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Antarctica’s Doomsday Glacier “Hanging on by its Fingernails”

Research vessel in front of the Thwaites Glacier
Antarctica’s Doomsday Glacier “Hanging on by its Fingernails” Credit: Alexandra Mazur / University of Gothenburg

The Thwaites Glacier in West Antarctica, also known as the Doomsday Glacier, has been determined to be “hanging on by its fingernails” due to its melting rate accelerating, with a doubling outflow speed in the last thirty years.

Scientists deployed an advanced robotic submarine to gain a new perspective on the Glacier with the ground-breaking seafloor imagery highlighting its precarious state in concerning new detail.

With an estimated size of Florida, the “Doomsday Glacier” owing to its status as one of the most unstable glaciers in Antarctica, has undergone spurts of rapid retreat in the past that scientists now expect to see again in the future.

The research further revealed that the glacier could have important ramifications for global sea levels owing to its melting rate with some studies suggesting it could be just years away from a complete collapse.

If the expected result of the recent study were to in fact occur in the anticipated time frame, the amount of water released from the giant ice stream would be enough to drive up global sea levels by several meters.

Recent research identifies Doomsday Glacier “hanging on by its fingernails”

Although the Thwaites Glacier is known to be in a phase of fast retreat, the new research led by marine geophysicists at the University of South Florida revealed it might be faster than we realize.

Robert Larter, a marine geophysicist and study co-author from the British Antarctic Survey further said that Doomsday Glacier is really holding on today by its fingernails with expected changes soon.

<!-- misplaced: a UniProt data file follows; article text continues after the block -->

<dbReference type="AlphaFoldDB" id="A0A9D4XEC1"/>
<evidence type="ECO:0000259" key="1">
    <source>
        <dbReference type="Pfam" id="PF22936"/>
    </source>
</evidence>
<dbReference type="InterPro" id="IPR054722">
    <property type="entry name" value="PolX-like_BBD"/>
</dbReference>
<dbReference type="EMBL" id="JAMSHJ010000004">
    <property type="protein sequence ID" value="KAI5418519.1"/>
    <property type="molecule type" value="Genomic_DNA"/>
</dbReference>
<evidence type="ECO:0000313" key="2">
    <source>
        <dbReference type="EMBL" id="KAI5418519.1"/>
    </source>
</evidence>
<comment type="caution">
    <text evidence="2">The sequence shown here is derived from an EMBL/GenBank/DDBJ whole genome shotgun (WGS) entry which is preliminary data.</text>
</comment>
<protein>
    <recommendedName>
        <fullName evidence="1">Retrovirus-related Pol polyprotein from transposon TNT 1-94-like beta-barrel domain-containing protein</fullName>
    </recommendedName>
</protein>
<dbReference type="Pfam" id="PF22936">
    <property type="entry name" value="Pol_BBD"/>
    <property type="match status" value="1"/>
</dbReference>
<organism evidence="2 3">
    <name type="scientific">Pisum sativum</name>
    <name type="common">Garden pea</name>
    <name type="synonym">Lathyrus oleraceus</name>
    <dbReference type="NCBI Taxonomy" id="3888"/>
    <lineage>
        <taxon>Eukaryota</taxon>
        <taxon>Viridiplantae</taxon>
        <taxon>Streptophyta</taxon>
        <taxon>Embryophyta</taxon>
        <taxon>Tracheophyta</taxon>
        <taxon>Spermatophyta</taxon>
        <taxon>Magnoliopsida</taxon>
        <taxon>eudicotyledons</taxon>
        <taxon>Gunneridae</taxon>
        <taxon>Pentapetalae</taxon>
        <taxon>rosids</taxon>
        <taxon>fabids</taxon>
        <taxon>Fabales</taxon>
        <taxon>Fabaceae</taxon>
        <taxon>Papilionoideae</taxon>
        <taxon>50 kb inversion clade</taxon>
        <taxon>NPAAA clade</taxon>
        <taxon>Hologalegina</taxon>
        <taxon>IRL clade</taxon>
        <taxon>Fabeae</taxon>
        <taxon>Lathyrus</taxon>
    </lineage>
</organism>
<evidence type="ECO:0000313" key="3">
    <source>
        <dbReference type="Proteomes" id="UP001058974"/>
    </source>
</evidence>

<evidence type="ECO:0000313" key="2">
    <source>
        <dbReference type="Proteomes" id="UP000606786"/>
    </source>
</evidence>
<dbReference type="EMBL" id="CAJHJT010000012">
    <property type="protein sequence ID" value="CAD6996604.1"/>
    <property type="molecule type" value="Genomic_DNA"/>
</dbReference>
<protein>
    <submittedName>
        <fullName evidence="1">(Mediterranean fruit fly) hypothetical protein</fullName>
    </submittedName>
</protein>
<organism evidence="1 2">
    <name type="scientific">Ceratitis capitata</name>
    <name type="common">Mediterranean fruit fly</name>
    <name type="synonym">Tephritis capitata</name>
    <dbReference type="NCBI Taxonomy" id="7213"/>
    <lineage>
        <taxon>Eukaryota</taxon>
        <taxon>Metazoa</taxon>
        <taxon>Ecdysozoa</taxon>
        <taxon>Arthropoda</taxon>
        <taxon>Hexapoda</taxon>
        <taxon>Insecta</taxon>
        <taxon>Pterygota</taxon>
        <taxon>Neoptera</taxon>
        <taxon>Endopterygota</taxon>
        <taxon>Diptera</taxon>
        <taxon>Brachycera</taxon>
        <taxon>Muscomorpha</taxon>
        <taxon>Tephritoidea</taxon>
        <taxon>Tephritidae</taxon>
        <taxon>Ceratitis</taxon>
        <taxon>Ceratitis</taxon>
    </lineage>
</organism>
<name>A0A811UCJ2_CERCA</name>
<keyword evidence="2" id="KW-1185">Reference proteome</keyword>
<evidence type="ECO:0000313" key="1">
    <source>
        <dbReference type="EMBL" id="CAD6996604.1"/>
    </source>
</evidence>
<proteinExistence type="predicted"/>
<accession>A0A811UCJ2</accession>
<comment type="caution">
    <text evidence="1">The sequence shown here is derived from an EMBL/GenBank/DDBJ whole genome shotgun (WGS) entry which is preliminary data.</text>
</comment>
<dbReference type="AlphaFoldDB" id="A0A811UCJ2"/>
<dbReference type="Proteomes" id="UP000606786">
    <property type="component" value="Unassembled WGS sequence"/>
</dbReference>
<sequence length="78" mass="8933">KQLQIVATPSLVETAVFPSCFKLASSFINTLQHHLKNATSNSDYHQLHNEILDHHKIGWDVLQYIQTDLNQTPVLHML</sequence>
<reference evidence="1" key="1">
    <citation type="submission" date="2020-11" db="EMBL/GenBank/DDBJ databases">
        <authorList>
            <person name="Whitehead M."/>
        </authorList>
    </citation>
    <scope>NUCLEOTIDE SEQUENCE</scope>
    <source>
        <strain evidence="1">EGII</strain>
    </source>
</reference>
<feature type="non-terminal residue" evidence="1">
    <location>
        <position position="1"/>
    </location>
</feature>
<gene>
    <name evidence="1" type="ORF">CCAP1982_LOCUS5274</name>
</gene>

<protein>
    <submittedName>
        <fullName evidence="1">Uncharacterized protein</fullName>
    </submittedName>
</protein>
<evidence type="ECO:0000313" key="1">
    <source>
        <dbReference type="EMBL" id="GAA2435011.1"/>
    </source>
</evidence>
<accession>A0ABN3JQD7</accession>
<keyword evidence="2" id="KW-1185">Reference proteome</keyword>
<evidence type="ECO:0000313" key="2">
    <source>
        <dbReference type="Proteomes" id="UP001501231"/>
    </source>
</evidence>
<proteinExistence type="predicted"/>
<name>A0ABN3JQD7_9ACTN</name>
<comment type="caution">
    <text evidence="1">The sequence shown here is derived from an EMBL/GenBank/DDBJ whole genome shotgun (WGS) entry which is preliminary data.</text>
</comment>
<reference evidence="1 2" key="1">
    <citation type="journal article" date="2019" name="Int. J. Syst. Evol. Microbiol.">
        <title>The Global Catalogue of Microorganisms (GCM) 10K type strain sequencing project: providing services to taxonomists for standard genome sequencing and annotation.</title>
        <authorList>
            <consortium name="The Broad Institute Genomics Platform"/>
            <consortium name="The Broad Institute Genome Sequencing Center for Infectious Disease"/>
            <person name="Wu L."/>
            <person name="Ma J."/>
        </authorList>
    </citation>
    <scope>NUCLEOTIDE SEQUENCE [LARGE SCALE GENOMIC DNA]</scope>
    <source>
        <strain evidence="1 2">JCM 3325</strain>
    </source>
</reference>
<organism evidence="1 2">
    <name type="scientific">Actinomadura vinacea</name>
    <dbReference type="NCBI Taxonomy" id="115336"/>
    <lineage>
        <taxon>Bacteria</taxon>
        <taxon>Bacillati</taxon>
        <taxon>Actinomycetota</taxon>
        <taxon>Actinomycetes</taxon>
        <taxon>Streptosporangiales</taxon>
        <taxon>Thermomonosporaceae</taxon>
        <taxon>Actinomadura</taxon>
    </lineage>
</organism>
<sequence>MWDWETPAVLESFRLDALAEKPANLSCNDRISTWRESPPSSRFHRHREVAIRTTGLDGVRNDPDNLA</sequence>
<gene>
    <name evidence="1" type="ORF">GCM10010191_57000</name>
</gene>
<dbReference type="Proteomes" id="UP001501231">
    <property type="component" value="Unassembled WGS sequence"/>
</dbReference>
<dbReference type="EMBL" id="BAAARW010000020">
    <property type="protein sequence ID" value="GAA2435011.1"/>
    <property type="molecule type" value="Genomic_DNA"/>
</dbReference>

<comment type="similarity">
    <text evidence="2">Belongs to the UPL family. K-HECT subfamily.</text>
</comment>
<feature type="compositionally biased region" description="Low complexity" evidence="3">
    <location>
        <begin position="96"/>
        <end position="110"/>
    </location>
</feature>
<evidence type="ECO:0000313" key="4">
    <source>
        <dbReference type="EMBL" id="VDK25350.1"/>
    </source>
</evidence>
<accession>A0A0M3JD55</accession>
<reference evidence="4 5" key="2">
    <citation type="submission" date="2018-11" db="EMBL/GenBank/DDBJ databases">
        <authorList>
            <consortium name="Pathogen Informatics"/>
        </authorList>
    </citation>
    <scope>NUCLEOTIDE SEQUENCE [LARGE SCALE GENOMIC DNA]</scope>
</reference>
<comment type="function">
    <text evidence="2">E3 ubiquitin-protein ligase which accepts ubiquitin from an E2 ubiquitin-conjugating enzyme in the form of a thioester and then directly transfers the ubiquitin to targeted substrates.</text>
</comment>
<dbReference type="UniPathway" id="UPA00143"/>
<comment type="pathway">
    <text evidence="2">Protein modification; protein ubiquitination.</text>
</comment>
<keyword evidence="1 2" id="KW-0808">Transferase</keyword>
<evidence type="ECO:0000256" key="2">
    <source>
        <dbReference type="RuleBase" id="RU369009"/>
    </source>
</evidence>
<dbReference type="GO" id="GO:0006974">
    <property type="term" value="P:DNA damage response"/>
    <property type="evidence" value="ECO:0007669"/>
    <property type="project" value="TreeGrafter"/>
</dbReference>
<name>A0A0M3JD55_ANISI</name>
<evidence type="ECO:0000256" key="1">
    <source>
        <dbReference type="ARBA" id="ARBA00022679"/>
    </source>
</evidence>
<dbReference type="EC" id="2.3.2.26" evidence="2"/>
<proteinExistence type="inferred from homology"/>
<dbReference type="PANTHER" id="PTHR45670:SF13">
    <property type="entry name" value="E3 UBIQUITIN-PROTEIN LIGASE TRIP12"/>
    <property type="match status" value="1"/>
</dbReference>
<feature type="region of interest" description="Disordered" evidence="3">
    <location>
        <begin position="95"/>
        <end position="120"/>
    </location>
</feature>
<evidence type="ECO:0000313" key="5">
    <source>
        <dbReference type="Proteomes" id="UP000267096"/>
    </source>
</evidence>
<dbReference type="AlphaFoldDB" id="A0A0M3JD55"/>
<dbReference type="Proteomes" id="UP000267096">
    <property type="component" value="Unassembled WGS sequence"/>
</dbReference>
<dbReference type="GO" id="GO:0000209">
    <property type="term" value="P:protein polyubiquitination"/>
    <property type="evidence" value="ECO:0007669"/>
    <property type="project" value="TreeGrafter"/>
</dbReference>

“Thwaites is really holding on today by its fingernails, and we should expect to see big changes over small timescales in the future—even from one year to the next—once the glacier retreats beyond a shallow ridge in its bed,” he said.

In 2019, the team sent an advanced underwater robot loaded with imaging sensors on a twenty-hour mission to map the seabed in front of the glacier, but it did not yield much data.

However, for the first time ever, extreme summer conditions and lack of sea ice enabled scientists to access this section of the seafloor.

The section bears a resemblance to another research expedition from 2020 in which scientists sent a robotic sub to inspect the Thwaites Glacier’s grounding line, the point where the seafloor meets the ice, to assess its stability.

Underwater vessel used to map the seafloor of the Thwaites Glacier
An underwater vessel used to map the seafloor of the Thwaites Glacier. Credit: Anna Wåhlin / University of Gothenburg

Antarctica’s Glacier Seafloor ribs noticed to form daily

As scientists matched the ridge formations with tidal cycles, the region revealed that each of these ribs must have been formed every day, enabling the team to draw conclusions about the rate of retreat.

The new study focused on the geography of the seafloor in front of the glacier, mapping a region around the size of Houston and revealing features previously unknown to scientists—most notably a set of 160 parallel ridges formed as the glacier’s grounding line retreated and bobbed upwards and downwards with the shifting tides.

Alastair Graham, the scientist who led the study said, “It’s as if you are looking at a tide gauge on the seafloor…it really blows my mind how beautiful the data are.”

They calculate that at some point in the last two centuries in a duration of five or six months, the glacier retreated at a rate of around 2.1 km (1.3 miles)—twice the retreat rate measured by satellites between 2011 and 2019.

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